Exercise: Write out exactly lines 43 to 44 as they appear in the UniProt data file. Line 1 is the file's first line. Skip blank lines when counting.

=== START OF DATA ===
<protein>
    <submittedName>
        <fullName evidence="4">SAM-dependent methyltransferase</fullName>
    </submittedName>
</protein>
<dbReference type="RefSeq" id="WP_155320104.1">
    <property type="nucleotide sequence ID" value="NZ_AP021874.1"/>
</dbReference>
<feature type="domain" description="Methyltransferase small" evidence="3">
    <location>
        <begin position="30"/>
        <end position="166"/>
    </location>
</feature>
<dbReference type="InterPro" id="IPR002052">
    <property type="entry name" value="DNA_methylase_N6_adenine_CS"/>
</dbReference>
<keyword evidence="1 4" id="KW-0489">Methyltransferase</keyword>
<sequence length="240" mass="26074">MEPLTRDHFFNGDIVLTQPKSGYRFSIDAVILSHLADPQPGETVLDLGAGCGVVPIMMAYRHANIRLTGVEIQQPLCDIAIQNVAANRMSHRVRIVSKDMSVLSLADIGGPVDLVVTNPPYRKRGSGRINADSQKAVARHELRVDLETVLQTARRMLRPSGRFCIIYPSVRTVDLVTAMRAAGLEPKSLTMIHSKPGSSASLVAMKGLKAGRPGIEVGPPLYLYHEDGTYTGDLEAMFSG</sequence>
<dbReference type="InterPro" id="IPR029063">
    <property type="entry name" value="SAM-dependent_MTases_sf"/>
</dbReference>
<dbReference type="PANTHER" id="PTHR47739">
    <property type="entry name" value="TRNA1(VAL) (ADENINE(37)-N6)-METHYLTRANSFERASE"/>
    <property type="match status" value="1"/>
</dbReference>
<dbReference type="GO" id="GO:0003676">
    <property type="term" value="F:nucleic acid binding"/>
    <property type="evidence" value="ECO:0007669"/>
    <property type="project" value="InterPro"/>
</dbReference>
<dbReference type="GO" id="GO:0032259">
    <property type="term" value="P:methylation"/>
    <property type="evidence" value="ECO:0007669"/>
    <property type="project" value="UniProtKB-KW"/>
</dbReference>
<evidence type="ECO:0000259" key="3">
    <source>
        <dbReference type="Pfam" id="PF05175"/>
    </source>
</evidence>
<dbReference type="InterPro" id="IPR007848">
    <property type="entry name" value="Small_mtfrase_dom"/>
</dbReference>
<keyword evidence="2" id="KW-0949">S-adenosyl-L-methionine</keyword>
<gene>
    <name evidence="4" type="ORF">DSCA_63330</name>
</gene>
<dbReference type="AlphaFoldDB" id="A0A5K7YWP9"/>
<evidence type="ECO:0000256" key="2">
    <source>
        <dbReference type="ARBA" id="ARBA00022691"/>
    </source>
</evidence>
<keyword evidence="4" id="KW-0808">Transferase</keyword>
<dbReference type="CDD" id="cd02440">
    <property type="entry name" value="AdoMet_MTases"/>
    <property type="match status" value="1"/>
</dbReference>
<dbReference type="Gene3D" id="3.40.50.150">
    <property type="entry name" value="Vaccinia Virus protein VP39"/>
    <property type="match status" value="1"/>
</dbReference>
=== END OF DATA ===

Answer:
    <property type="entry name" value="Small_mtfrase_dom"/>
</dbReference>